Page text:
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Pywell Lesson: Modules

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Modules serve as a logical unit of code in Python, such as a library or plugin. Modules can be a single file or part of a nested directory. An example of a very simple module in a single file:

    A stupid simple Python module  

def simple():
    print "simple (but not very useful)"
def test():
    assert "simple" in simple()
if __name__ == "__main__":

Assuming the file was named stupid.py and on your PYTHONPATH*, you could use it from the interpreter like so:

>>> import stupid
>>> stupid.simple()

If you were developing a more complex library, you'd probably want your module to have multiple files organized into a directory. To do that, create a directory with your module name and add your python files to that. Then to inform the interpreter that you want this directory to be treated as a module that can be imported, simply add an empty file named init.py. The resulting directory tree will look something like this:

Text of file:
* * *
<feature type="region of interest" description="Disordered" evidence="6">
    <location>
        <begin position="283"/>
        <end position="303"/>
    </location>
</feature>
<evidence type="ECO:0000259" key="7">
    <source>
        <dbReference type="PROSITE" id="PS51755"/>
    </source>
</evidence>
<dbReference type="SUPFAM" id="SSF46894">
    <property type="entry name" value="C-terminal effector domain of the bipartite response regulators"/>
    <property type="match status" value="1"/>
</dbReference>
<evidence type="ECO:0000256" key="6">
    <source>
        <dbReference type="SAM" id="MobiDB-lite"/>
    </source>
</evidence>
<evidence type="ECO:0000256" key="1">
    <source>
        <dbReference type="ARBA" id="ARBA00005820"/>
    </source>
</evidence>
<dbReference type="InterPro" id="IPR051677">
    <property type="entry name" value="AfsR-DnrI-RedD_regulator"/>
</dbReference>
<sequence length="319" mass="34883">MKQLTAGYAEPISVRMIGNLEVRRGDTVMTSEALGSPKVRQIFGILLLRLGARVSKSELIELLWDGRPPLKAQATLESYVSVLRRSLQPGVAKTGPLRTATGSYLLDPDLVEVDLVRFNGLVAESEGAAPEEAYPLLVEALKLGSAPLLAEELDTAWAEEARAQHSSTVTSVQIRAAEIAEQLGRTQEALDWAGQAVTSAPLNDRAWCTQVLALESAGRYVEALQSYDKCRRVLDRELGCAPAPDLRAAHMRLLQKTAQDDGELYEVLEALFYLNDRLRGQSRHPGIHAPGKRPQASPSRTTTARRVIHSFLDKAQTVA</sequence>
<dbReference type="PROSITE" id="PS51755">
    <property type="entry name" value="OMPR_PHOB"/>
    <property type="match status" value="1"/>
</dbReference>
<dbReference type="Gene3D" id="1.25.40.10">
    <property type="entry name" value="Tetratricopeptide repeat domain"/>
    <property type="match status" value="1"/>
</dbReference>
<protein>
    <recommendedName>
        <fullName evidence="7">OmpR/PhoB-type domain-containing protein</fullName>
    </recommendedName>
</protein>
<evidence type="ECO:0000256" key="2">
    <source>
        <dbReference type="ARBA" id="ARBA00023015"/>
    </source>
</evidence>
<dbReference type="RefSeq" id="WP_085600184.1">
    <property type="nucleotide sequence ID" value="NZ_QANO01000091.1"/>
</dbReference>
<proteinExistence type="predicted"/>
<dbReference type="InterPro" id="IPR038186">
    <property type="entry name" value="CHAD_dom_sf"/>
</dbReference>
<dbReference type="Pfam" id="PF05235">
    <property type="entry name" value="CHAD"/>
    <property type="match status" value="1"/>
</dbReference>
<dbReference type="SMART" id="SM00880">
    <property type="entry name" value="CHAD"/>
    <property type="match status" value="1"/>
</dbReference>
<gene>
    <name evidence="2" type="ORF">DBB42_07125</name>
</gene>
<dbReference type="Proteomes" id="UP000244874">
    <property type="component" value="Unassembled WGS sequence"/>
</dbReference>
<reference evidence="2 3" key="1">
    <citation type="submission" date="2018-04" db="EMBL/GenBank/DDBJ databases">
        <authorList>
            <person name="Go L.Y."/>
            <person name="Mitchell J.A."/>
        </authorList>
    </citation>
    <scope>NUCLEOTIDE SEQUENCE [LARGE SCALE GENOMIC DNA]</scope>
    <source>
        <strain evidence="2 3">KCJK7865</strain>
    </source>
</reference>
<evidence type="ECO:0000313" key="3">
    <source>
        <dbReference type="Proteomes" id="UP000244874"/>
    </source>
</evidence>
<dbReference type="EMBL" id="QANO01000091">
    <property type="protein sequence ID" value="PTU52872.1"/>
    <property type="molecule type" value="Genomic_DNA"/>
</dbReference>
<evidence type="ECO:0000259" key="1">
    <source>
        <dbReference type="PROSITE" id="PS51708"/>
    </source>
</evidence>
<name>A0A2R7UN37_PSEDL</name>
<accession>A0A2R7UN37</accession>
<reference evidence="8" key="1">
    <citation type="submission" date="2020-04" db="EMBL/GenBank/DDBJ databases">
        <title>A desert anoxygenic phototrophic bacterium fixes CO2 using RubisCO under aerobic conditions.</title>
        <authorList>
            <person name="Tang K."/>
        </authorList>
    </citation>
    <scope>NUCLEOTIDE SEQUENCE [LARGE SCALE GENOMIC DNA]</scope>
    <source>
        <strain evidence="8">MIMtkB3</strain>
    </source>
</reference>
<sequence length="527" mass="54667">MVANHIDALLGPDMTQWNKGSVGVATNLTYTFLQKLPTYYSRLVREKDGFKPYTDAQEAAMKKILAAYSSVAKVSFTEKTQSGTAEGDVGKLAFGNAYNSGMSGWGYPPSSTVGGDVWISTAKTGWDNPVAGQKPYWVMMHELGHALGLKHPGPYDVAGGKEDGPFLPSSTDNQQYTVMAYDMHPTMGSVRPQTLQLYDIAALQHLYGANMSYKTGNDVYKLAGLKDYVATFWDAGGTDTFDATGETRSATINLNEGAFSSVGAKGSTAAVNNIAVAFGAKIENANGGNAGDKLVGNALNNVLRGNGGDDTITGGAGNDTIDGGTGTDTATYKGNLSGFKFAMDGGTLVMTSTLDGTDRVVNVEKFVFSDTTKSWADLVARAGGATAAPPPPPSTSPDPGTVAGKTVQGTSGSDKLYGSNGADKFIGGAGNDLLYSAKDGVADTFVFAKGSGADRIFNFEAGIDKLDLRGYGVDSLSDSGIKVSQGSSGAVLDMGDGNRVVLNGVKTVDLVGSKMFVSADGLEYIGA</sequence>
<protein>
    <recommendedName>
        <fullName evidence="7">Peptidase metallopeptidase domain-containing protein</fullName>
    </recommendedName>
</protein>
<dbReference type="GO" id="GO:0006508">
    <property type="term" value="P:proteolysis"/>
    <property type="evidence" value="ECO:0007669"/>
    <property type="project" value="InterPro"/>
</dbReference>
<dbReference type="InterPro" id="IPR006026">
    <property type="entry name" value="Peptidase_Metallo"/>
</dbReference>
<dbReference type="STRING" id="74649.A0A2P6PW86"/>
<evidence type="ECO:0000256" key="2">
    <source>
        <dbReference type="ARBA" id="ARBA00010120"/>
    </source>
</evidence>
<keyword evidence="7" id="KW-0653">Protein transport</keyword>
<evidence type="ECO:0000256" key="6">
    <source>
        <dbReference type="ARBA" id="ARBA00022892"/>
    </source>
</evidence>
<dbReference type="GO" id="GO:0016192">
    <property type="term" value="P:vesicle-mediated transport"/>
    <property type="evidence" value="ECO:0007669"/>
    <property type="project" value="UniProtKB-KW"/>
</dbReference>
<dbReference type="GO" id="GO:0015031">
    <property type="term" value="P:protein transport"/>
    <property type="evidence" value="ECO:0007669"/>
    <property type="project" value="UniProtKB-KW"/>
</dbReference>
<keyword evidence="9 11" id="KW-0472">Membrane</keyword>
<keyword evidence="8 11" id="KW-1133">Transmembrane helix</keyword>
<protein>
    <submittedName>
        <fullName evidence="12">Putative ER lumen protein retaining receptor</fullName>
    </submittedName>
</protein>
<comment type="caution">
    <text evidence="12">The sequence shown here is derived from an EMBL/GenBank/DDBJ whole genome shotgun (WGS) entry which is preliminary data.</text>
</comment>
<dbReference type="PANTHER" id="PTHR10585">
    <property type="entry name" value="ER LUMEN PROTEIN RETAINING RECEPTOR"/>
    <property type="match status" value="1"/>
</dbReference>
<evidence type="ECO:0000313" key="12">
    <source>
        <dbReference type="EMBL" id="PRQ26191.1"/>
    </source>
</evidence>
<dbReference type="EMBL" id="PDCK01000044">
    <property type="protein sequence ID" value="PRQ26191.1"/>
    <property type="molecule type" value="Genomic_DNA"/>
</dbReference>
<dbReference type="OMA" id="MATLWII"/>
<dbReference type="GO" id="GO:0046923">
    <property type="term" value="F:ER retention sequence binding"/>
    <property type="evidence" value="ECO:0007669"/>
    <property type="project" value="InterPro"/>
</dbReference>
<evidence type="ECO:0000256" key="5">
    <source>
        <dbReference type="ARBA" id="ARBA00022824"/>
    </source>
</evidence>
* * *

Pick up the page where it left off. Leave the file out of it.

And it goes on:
|-- simple.py
|-- hard.py
\-- __init__.py

The simple module could then be imported by a Python script in a couple different ways:

# as part of the stupid namespace
import stupid

# or directly using from... import syntax
from stupid import simple


As you venture into Python, you'll see this mysterious __init__.py file a lot. You can even include code in it. But it's primary function is to say to the interpreter, "Hey! This directory is a Python module."

The beauty of modules is that they provide a rather elegant and intuitive way to organize your code. You may remember the final line from the Zen of Python:

Namespaces are one honking great idea -- let's do more of those!

Modules define namespaces, which keep your code neatly organized and help avoid naming collisions.

Batteries Included

Python comes with many builtin modules, such as the sys module to which you've already been introduced. Other builtin modules include os, math, and re for regular expressions. Because of the breadth and utility of its builtin modules, Python is often touted as coming "batteries included," a feature that has been famously satirized here:


* See references section below


Create a module named antigravity that includes a submodule named flying which includes the following function:

def fly():
	print "Oh, if only it were this easy."

Extra Credit

  1. What is happening in the __name__ == "__main__" block of the stupid module above?
  2. Either write a script or from the command line import your flying module and call the fly function. (Hint: if you're working in the interactive interpreter, the sys module's path attribute may be of some help.)